Utah college student facing deportation backs down on residency claim
David Morales, the West Valley City man arrested on his way to Bible college by federal authorities for being in the country illegally, said on Facebook Monday he will be granted residency in four days.
But then, in another post 12 hours later, he wrote a long missive explaining he was still facing deportation and that he believed an immigration judge wouldn't deport him based on a sermon he was watching at Ministerios Vida Nueva.
"Last night while in service at Ministerios Vida Nueva, a Pastor from New Jersey was preaching and the spirit of God moved like no other, it wasn't the presence of God, it was the Glory of God sweeping through the church," Morales wrote. "It's been a hard year but I know my times of blessings are here! The pastor from NJ who I have never met in my life, looked at me and told me, "just how God changed the face of pharaoh he will change the face of the immigration judge, even if you hear thousands of immigration horses coming against you, don't be afraid say the Lord, they will drown in the waters!!"
The 20-year-old who is deeply religious and isn't shy about relaying spiritual visions he believes are from God has a hearing before Immigration Judge Dustin Pead on Thursday for his removal proceeding.
His attorney, Jeffrey Young, said the Facebook posting was "something with his religious beliefs" and said the legal schedule remains intact.
"He believed God would give him some sort of blessing," Young said.
Morales' case has generated a lot of publicity since he was arrested in January while riding on a bus to a Bible College in Louisiana. On his way to the school, federal immigration agents stopped the bus and when they came upon Morales, asked to see his papers proving he was a U.S. citizen.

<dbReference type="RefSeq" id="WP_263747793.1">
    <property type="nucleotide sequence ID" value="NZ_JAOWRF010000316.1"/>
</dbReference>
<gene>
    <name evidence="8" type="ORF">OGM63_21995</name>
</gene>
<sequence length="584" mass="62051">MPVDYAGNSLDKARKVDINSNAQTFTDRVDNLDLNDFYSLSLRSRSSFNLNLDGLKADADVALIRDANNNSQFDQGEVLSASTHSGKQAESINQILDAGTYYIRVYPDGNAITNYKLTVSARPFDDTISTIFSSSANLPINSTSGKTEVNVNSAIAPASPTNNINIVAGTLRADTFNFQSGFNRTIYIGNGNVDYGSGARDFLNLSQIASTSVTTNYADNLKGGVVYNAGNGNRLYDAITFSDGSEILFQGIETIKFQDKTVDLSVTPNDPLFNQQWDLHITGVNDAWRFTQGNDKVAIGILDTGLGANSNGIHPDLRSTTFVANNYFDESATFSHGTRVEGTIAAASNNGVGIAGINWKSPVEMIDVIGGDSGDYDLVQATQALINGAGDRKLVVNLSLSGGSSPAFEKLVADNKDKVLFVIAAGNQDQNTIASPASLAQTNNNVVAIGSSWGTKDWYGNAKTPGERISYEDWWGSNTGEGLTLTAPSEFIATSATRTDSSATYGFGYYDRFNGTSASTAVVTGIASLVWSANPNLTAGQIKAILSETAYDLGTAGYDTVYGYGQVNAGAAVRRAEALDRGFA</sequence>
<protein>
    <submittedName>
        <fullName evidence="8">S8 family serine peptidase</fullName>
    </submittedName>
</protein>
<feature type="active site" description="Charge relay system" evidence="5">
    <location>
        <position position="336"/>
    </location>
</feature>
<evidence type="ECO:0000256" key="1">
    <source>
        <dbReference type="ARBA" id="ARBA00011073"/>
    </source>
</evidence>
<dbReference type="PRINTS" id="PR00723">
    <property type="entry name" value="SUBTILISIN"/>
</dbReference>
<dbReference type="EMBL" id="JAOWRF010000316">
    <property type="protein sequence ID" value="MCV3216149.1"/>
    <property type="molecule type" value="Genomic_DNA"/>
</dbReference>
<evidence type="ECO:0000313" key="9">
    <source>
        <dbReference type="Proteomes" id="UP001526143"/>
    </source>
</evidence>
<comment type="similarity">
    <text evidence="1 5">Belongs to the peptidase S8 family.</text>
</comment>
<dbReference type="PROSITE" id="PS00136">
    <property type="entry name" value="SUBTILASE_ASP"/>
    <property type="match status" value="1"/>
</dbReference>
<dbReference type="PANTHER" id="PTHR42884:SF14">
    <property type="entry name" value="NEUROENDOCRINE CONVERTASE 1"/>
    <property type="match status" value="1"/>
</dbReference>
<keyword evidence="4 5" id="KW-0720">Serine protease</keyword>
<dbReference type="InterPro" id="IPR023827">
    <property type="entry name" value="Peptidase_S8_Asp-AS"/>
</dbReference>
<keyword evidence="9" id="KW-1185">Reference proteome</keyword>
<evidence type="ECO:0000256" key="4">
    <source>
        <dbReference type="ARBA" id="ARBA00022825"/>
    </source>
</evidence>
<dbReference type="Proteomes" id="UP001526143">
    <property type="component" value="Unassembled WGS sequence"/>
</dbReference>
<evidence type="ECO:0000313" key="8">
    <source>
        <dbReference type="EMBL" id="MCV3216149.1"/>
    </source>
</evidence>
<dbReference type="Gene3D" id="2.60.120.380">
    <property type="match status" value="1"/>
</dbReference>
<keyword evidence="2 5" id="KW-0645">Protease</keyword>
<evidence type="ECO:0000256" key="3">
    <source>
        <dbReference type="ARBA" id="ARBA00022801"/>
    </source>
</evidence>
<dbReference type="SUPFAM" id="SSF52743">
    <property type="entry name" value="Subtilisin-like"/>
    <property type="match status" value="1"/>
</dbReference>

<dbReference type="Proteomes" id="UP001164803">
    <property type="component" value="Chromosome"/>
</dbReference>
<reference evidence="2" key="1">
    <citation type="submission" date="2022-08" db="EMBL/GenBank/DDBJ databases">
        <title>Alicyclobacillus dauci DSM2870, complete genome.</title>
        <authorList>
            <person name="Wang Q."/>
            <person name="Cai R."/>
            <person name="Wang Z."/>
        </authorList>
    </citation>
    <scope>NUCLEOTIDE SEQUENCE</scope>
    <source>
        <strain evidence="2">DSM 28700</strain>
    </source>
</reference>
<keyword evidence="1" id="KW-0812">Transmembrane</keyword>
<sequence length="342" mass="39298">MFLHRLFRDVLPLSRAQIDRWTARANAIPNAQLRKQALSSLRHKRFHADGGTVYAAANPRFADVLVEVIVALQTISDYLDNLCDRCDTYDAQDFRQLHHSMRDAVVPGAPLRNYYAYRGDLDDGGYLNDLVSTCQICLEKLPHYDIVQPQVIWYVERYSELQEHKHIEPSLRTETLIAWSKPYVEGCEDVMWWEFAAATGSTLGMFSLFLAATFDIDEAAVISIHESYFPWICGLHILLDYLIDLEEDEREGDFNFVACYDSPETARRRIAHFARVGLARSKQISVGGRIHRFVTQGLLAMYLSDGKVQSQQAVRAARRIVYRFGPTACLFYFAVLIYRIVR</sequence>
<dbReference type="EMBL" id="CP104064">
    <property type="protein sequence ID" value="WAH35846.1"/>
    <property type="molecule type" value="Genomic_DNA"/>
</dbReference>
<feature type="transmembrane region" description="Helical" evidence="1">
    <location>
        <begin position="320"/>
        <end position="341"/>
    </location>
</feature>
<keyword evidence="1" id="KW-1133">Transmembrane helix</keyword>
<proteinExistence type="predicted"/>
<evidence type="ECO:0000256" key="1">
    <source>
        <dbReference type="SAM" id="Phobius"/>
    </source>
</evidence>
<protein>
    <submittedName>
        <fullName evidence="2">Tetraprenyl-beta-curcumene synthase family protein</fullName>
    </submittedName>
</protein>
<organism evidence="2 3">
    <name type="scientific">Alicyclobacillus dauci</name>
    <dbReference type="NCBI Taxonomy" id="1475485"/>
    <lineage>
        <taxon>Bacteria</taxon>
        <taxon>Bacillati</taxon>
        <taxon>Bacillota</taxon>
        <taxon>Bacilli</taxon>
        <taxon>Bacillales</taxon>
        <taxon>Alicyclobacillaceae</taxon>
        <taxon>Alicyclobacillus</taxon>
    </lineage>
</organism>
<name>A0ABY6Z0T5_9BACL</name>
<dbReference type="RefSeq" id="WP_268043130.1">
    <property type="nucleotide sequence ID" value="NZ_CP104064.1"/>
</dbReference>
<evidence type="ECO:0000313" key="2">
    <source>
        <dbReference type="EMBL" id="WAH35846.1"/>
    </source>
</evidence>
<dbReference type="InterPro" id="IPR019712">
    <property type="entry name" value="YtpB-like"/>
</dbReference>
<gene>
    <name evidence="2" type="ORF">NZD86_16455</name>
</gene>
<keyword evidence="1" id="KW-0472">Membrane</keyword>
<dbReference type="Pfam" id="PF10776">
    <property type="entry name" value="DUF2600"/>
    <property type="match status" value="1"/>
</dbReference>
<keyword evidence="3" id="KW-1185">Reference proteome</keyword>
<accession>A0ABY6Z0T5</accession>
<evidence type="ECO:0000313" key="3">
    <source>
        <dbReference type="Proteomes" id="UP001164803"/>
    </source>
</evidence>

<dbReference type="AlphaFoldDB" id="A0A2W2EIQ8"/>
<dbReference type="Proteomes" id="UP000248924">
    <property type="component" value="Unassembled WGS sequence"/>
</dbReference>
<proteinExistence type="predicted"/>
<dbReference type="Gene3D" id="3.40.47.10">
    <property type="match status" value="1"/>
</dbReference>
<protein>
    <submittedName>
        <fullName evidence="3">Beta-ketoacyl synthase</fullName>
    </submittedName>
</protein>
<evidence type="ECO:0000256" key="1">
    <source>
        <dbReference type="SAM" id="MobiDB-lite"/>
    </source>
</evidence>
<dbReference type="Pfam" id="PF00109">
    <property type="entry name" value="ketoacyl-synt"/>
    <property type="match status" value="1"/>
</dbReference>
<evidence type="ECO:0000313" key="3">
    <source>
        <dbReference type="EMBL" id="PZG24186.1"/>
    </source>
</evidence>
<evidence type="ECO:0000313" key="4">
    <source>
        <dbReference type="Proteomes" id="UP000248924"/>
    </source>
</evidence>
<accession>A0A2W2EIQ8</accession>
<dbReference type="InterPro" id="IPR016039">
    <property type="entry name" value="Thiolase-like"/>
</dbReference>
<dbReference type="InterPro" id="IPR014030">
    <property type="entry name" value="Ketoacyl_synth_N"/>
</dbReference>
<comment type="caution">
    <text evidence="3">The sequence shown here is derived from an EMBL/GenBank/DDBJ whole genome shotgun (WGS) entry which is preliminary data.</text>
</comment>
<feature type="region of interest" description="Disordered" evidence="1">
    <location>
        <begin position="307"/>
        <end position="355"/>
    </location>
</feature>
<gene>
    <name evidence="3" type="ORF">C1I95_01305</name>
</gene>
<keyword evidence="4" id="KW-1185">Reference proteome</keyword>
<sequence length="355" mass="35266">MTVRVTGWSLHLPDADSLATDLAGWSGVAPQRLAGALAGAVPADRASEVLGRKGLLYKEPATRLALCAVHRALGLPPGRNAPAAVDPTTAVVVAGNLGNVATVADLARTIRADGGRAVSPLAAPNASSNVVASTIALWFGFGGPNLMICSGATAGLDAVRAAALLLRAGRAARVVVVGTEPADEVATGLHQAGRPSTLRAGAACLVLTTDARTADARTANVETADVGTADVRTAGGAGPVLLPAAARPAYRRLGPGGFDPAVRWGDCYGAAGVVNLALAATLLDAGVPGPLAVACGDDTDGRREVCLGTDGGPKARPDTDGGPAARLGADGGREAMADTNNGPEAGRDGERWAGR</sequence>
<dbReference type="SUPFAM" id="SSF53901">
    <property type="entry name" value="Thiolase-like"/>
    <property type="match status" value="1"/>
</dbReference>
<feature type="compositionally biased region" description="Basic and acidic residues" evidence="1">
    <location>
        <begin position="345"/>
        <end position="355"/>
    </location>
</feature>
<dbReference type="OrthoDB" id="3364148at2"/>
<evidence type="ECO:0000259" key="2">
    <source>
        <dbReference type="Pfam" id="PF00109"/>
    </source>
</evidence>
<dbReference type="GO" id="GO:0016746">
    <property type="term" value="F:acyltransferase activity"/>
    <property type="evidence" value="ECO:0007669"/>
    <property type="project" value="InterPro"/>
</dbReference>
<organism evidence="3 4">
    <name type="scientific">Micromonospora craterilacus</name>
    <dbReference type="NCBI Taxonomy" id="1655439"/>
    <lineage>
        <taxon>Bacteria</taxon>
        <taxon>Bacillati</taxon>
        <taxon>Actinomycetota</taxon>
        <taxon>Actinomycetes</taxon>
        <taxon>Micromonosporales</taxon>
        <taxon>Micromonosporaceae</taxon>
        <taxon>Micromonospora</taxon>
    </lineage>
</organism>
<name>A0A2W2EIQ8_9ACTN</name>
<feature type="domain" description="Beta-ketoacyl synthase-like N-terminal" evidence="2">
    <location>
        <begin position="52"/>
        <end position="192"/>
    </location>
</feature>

Morales came to the country when he was 9 with his parents all as undocumented immigrants.
Since his arrest and eventual release on bond, he has slowly ramped up efforts to publicize the plight of undocumented immigrants including children brought to the country by their parents.
He became active in The Salt Lake Dream Team, which has pushed for the passage of the Dream Act and held a press conference in September to reveal himself as an undocumented immigrant.
His case was originally scheduled to be heard in early October, but attorneys got a continuance while they attempted to work with U.S. Customs and Immigration Enforcement attorneys to qualify Morales under the new prosecutorial discretion directive issued by the U.S. Department of Homeland Security in August.
That directive was designed to only deport undocumented immigrants arrested or convicted of major crimes while administratively closing low-priority cases.
The new policy is estimated to affect about 300,000 undocumented immigrants in the midst of removal proceedings and is believed to affect people like Morales who have been in the country for more than five years, have no criminal record and are enrolled in college.
But having the case administratively closed does not equate to residency, either. Instead, it means ICE won't pursue removal proceedings on that person.
Morales, a student at Salt Lake Community College, apologized for any confusion.
"I was just trying to have a positive attitude," he said.
Jessica Vega, a member of The Salt Lake Dream Team, said she hadn't seen his original Facebook post which said he would be granted residency in four days, but said "he might be getting ahead of himself."
Morales, on his post, asked for people to come and support him at his hearing Thursday.
"If you could come and support me and enjoy the victory, this is like the end of the Super Bowl," he wrote. "I'm asking you to please come and celebrate with me this victory, not my victory but the victory of millions of people against ICE. My God is a God of impossibilities!!"
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